Growing up, we celebrated the feast of the Epiphany with a special meal and treats. While my brothers and I attached more significance to Christmas Day, my mother considered January 6th to be the Italian Christmas. She would regale us with tales of la Befana, the friendly witch who delivered gifts to good children and lumps of coal to the bad ones.
While I’ve heard many variations of this tale, I prefer my mother’s version.
Continue reading on the Sisterhood of Suspense blog.
God built and launched this year for you;
Upon the bridge you stand;
It’s your ship, aye, your own ship,
And you are in command.
Just what the twelve months’ trip will do
Rests wholly, solely, friend, with you.
Your logbook kept from day to day
My friend, what will it show?
Have you on your appointed way
Made progress, yes or no?
The log will tell, like guiding star,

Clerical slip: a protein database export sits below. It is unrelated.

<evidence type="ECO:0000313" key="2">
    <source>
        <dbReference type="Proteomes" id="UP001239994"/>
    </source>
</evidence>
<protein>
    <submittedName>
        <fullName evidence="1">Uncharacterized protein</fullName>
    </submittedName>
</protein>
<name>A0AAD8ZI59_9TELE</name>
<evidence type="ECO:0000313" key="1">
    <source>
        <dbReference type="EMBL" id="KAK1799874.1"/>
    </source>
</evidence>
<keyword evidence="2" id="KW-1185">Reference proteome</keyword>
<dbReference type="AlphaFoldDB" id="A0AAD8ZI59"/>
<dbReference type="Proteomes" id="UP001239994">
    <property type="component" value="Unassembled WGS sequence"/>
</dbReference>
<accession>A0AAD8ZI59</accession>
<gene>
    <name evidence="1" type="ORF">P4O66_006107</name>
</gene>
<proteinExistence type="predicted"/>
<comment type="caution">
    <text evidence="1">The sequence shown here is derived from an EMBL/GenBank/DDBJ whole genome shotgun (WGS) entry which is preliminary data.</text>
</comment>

The sort of captain that you are.
For weal or woe this year is yours;
Your ship is on life’s sea
Your acts, as captain, must decide
Whichever it shall be;
So now in starting on your trip,
Ask God to help you sail your ship.
By Alfred Lord Tennyson
Happy New Year!
When selecting a gift for a special friend or relative, I try to think and act with the Earth in mind. Instead of spending countless hours searching for that perfect item or gadget that will eventually be relegated to a drawer or closet, I stop and consider what would be appreciated. Mindful gift giving that creates deeper connections and honors environmental values does not require a lot of money or effort.
Continue reading on the Long and Short Reviews Blog.
Scalilli. Turdilli. Crostoli. Grispelle. Biscotti. Pizzelle. I have fond memories of all those Italian desserts my mother and grandmother prepared during the Christmas season. They would start baking early in December and then make more batches as the month progressed.
While I enjoyed partaking, I was not overly thrilled with the amount of work involved. In fact, delicious and labor intensive would be two apt descriptions for many of the entrées and desserts that emerged from my mother’s kitchen.
One Christmas in the early 1970s, my mother presented a different kind of dessert. She placed a dish filled with unusual shapes on the table and said, “Help yourself to a snowball.”
Continue reading on Kathy Bryson’s blog.